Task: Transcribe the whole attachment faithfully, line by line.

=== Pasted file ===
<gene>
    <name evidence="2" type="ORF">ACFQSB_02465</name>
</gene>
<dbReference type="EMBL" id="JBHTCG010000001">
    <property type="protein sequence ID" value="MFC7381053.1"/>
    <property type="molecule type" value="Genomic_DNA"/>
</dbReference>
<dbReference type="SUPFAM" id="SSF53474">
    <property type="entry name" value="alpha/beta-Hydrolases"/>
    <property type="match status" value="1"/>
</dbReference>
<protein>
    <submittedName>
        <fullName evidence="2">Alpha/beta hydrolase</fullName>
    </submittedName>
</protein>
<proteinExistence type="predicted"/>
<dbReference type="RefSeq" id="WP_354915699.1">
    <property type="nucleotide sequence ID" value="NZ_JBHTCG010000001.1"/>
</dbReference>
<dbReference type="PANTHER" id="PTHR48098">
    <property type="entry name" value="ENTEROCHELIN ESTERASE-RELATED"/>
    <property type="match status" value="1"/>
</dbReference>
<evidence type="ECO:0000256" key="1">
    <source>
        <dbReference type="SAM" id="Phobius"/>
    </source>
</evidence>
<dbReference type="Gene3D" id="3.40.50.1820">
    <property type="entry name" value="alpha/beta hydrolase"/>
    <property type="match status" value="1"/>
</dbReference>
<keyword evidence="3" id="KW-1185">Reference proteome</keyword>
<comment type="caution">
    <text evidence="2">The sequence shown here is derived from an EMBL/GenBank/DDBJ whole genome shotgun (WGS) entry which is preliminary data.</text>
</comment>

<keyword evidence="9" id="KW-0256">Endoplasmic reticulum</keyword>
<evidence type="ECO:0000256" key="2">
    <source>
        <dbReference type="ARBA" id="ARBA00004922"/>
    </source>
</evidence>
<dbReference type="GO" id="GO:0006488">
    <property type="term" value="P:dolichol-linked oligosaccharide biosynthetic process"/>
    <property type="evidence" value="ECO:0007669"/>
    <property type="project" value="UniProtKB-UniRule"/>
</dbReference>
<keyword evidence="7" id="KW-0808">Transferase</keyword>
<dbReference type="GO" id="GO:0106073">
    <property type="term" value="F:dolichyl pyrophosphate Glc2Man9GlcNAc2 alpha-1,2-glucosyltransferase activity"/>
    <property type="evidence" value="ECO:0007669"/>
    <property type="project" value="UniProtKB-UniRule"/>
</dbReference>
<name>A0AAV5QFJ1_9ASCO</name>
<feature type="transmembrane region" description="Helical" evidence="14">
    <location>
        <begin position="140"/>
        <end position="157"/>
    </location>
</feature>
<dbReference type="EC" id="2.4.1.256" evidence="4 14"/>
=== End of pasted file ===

<gene>
    <name evidence="2" type="ORF">ACFQSB_02465</name>
</gene>
<dbReference type="EMBL" id="JBHTCG010000001">
    <property type="protein sequence ID" value="MFC7381053.1"/>
    <property type="molecule type" value="Genomic_DNA"/>
</dbReference>
<dbReference type="SUPFAM" id="SSF53474">
    <property type="entry name" value="alpha/beta-Hydrolases"/>
    <property type="match status" value="1"/>
</dbReference>
<protein>
    <submittedName>
        <fullName evidence="2">Alpha/beta hydrolase</fullName>
    </submittedName>
</protein>
<proteinExistence type="predicted"/>
<dbReference type="RefSeq" id="WP_354915699.1">
    <property type="nucleotide sequence ID" value="NZ_JBHTCG010000001.1"/>
</dbReference>
<dbReference type="PANTHER" id="PTHR48098">
    <property type="entry name" value="ENTEROCHELIN ESTERASE-RELATED"/>
    <property type="match status" value="1"/>
</dbReference>
<evidence type="ECO:0000256" key="1">
    <source>
        <dbReference type="SAM" id="Phobius"/>
    </source>
</evidence>
<dbReference type="Gene3D" id="3.40.50.1820">
    <property type="entry name" value="alpha/beta hydrolase"/>
    <property type="match status" value="1"/>
</dbReference>
<keyword evidence="3" id="KW-1185">Reference proteome</keyword>
<comment type="caution">
    <text evidence="2">The sequence shown here is derived from an EMBL/GenBank/DDBJ whole genome shotgun (WGS) entry which is preliminary data.</text>
</comment>

<keyword evidence="9" id="KW-0256">Endoplasmic reticulum</keyword>
<evidence type="ECO:0000256" key="2">
    <source>
        <dbReference type="ARBA" id="ARBA00004922"/>
    </source>
</evidence>
<dbReference type="GO" id="GO:0006488">
    <property type="term" value="P:dolichol-linked oligosaccharide biosynthetic process"/>
    <property type="evidence" value="ECO:0007669"/>
    <property type="project" value="UniProtKB-UniRule"/>
</dbReference>
<keyword evidence="7" id="KW-0808">Transferase</keyword>
<dbReference type="GO" id="GO:0106073">
    <property type="term" value="F:dolichyl pyrophosphate Glc2Man9GlcNAc2 alpha-1,2-glucosyltransferase activity"/>
    <property type="evidence" value="ECO:0007669"/>
    <property type="project" value="UniProtKB-UniRule"/>
</dbReference>
<name>A0AAV5QFJ1_9ASCO</name>
<feature type="transmembrane region" description="Helical" evidence="14">
    <location>
        <begin position="140"/>
        <end position="157"/>
    </location>
</feature>
<dbReference type="EC" id="2.4.1.256" evidence="4 14"/>